Peter Westmore

Perpetua and Felicity: two extraordinary Christian martyrs

by Thomas J. Heffernan
(Oxford University Press, 2012, 584pp, $100.00, ISBN: 978-0-19977-757-0. Available from Freedom Publishing )

This is a fascinating and scholarly book which will be enjoyed by any person interested in reading and understanding an extraordinary first-hand account of the martyrdom of two early Christians, Perpetua and Felicity.

In the full version of the Roman Canon or First Eucharistic Prayer - rarely said these days in the Mass, even on their feast days - are the words, "To us sinners, ... deign to grant some share and fellowship with your holy Apostles and Martyrs: John, Stephen, Matthias, Barnabas, Ignatius, Alexander, Marcellinus, Peter, Felicity, Perpetua, Agatha, Lucy, Agnes, Cecilia, Anastasia, and all your Saints."

These are some of the saints and martyrs from the earliest centuries of the church but we know little about most of them.

The exceptions include Perpetua and Felicity who were martyred during the 18-year reign of the Roman Emperor Septimius Severus (193-211). The reason we know so much about them is that Perpetua wrote a prison diary while awaiting trial, and this, together with an autobiography by their teacher, Saturus, was written into an account of their life and death by an anonymous Christian author, shortly after they were executed in 203 AD.

There is much about them which is now accessible on the internet.


The Passio, as it was called, was so well known among early Christians that it was widely read, and even used as a text during Mass. It has recently undergone rigorous examination by historians, and the present important book by American history professor, Thomas J. Heffernan, is one of the results.

The Passion of Perpetua and Felicity has further significance: it is now regarded as the only text from the period, written by a woman, which has survived. It therefore offers a unique insight into the position of women in the latter part of the Roman Empire.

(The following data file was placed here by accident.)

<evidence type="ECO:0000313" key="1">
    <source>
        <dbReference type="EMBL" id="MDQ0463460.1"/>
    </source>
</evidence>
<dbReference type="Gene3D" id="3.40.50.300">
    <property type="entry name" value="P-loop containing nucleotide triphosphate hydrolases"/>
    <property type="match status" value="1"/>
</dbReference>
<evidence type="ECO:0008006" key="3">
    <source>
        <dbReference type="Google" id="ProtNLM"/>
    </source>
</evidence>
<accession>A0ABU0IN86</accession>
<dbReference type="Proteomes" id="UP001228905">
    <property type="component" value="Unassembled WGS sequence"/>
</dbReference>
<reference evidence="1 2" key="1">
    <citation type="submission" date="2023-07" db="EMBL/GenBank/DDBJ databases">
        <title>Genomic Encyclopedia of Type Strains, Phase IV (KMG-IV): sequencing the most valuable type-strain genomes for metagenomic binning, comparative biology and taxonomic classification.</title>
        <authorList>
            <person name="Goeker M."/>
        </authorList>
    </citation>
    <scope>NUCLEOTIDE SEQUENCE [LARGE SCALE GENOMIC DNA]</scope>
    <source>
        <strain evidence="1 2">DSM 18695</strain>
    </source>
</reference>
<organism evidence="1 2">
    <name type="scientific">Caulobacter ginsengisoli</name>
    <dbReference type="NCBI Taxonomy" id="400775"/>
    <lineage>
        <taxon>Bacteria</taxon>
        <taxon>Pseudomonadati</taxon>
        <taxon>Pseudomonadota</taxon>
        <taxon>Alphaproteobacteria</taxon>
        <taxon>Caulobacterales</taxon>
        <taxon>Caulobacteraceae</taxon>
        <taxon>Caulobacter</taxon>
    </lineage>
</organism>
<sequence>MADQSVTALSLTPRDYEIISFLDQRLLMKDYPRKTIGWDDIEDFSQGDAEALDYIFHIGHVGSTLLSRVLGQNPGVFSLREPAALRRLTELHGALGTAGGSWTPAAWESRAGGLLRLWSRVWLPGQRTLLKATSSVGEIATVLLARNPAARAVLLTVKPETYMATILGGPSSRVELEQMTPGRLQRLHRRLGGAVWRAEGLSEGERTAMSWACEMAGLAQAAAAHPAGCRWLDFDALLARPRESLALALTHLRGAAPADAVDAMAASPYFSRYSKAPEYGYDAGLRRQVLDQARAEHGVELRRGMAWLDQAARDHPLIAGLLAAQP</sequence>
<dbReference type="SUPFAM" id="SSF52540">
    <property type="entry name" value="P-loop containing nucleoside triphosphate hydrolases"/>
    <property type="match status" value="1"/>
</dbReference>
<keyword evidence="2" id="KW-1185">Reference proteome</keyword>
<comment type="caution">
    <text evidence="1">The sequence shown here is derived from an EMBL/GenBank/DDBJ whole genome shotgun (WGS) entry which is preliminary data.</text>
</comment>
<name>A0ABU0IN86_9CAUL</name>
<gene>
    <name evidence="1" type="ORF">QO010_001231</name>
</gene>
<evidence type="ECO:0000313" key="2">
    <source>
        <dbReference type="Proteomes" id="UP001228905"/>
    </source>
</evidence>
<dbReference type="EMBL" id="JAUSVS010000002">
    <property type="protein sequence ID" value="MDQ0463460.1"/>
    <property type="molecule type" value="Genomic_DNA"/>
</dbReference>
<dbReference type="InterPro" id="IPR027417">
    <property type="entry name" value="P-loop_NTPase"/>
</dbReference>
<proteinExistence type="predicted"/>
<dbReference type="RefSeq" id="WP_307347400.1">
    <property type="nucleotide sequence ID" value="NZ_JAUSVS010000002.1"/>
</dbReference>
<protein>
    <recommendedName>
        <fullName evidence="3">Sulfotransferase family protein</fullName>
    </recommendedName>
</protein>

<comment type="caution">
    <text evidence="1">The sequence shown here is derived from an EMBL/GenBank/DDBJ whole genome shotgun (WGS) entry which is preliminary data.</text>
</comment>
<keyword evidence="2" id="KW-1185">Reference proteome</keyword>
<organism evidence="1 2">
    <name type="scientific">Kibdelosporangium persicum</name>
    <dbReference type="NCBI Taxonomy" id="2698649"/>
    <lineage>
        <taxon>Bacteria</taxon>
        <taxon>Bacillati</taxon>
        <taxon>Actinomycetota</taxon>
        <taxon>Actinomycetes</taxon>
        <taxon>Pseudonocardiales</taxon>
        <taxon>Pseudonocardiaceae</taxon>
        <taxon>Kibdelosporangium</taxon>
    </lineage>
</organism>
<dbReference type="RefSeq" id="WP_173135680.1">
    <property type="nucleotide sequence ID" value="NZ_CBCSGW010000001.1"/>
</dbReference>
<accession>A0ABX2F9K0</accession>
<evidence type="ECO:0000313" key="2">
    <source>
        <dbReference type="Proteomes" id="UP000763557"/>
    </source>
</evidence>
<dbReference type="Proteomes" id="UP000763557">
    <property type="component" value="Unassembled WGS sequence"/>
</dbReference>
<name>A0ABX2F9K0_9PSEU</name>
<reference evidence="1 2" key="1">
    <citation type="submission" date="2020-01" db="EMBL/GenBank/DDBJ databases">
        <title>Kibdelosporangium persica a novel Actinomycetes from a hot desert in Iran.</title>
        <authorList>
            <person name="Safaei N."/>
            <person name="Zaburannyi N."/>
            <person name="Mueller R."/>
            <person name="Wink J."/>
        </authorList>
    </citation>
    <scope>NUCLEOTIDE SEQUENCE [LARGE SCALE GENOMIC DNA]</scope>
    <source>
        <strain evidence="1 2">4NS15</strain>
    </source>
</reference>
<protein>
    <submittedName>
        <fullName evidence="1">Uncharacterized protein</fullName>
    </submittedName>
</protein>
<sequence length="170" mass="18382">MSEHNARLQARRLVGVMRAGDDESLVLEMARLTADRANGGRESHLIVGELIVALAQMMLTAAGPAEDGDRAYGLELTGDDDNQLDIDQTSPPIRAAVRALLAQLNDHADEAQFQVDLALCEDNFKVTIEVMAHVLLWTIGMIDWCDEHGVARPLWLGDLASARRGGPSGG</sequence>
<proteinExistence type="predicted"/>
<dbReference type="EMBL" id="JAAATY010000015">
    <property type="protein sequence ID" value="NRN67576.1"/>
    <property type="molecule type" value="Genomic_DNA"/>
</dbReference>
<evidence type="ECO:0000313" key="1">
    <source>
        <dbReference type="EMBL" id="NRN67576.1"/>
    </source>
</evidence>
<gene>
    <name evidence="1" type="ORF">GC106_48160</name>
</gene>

The story took place in a Roman settlement in what is now Libya, south-west of the current capital, Tripoli. Vibia Perpetua was a well-educated woman from a noble Roman family which had settled in north Africa a century earlier. She was aged in her early 20s, and happily married with a baby son.

Along with her servant, Felicity (who was pregnant), she decided to become a Christian. However, there was a long-standing law that Christians who refused to renounce their faith would be fed to wild animals in the amphitheatre. One early Christian writer said that this particular persecution occurred after the Emperor, Septimius Severus, had reinforced existing laws with the new crime of converting to Christianity.

Six newly-converted Christians, including Perpetua and Felicity, were arrested, imprisoned and put on trial.

The most poignant parts of the book are Perpetua's accounts of her father's attempt to get her to recant, of her dreams about her young brother who had died of a terrible disease but entered heaven totally cleansed, of conditions in the prison in which she was confined while eight months pregnant, the premature birth of her baby who was adopted by fellow Christians before her execution, and finally the harrowing account of the martyrs' deaths, where they were attacked by wild beasts and then had their throats cut.

Perpetua's last recorded words were to her brother: "Stand fast in the faith and love one another."

Professor Heffernan's book begins with a description of his own acquaintance with the Passio, which began when he was a doctoral student at Cambridge. He initially believed it was hagiography from the Medieval period, but through careful textual analysis concluded that it was what it purported to be: a unique record of a heroic life and death in the third century, less than 200 years after Jesus himself was crucified.

Heffernan's study analyses the people mentioned in the Passio, and the date and language of its composition. It includes what he considers to be the best of the Latin texts and English translations, as well as a very detailed 250 page commentary on the text.

The Passion of Perpetua and Felicity is a book to be read, enjoyed and reflected upon. It is an uplifting account of a group of very remarkable saints, whose lives come through to us with immediacy, colour and authenticity.

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